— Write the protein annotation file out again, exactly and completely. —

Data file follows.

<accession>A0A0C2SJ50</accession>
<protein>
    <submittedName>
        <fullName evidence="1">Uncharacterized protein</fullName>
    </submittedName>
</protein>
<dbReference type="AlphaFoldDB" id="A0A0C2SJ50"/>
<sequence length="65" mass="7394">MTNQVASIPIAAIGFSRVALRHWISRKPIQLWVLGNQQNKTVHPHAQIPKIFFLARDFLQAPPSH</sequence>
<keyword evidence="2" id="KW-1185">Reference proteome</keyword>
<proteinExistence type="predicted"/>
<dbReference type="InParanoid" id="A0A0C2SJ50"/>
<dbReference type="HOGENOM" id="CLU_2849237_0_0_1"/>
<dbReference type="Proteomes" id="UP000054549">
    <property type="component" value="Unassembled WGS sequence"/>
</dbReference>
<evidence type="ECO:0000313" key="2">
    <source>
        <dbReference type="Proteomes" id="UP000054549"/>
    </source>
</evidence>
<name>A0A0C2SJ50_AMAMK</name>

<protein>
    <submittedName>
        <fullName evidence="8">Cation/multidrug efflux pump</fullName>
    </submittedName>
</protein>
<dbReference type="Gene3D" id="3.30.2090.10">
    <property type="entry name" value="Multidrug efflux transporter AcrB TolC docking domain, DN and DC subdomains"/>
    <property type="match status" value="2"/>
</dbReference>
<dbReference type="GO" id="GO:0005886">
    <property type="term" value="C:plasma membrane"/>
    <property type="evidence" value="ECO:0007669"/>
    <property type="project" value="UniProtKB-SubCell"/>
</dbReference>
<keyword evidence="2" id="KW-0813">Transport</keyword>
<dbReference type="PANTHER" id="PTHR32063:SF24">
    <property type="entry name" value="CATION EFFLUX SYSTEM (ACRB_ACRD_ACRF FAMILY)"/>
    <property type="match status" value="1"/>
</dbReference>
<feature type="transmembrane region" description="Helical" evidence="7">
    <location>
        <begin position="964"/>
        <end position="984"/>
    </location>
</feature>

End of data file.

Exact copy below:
<accession>A0A0C2SJ50</accession>
<protein>
    <submittedName>
        <fullName evidence="1">Uncharacterized protein</fullName>
    </submittedName>
</protein>
<dbReference type="AlphaFoldDB" id="A0A0C2SJ50"/>
<sequence length="65" mass="7394">MTNQVASIPIAAIGFSRVALRHWISRKPIQLWVLGNQQNKTVHPHAQIPKIFFLARDFLQAPPSH</sequence>
<keyword evidence="2" id="KW-1185">Reference proteome</keyword>
<proteinExistence type="predicted"/>
<dbReference type="InParanoid" id="A0A0C2SJ50"/>
<dbReference type="HOGENOM" id="CLU_2849237_0_0_1"/>
<dbReference type="Proteomes" id="UP000054549">
    <property type="component" value="Unassembled WGS sequence"/>
</dbReference>
<evidence type="ECO:0000313" key="2">
    <source>
        <dbReference type="Proteomes" id="UP000054549"/>
    </source>
</evidence>
<name>A0A0C2SJ50_AMAMK</name>

<protein>
    <submittedName>
        <fullName evidence="8">Cation/multidrug efflux pump</fullName>
    </submittedName>
</protein>
<dbReference type="Gene3D" id="3.30.2090.10">
    <property type="entry name" value="Multidrug efflux transporter AcrB TolC docking domain, DN and DC subdomains"/>
    <property type="match status" value="2"/>
</dbReference>
<dbReference type="GO" id="GO:0005886">
    <property type="term" value="C:plasma membrane"/>
    <property type="evidence" value="ECO:0007669"/>
    <property type="project" value="UniProtKB-SubCell"/>
</dbReference>
<keyword evidence="2" id="KW-0813">Transport</keyword>
<dbReference type="PANTHER" id="PTHR32063:SF24">
    <property type="entry name" value="CATION EFFLUX SYSTEM (ACRB_ACRD_ACRF FAMILY)"/>
    <property type="match status" value="1"/>
</dbReference>
<feature type="transmembrane region" description="Helical" evidence="7">
    <location>
        <begin position="964"/>
        <end position="984"/>
    </location>
</feature>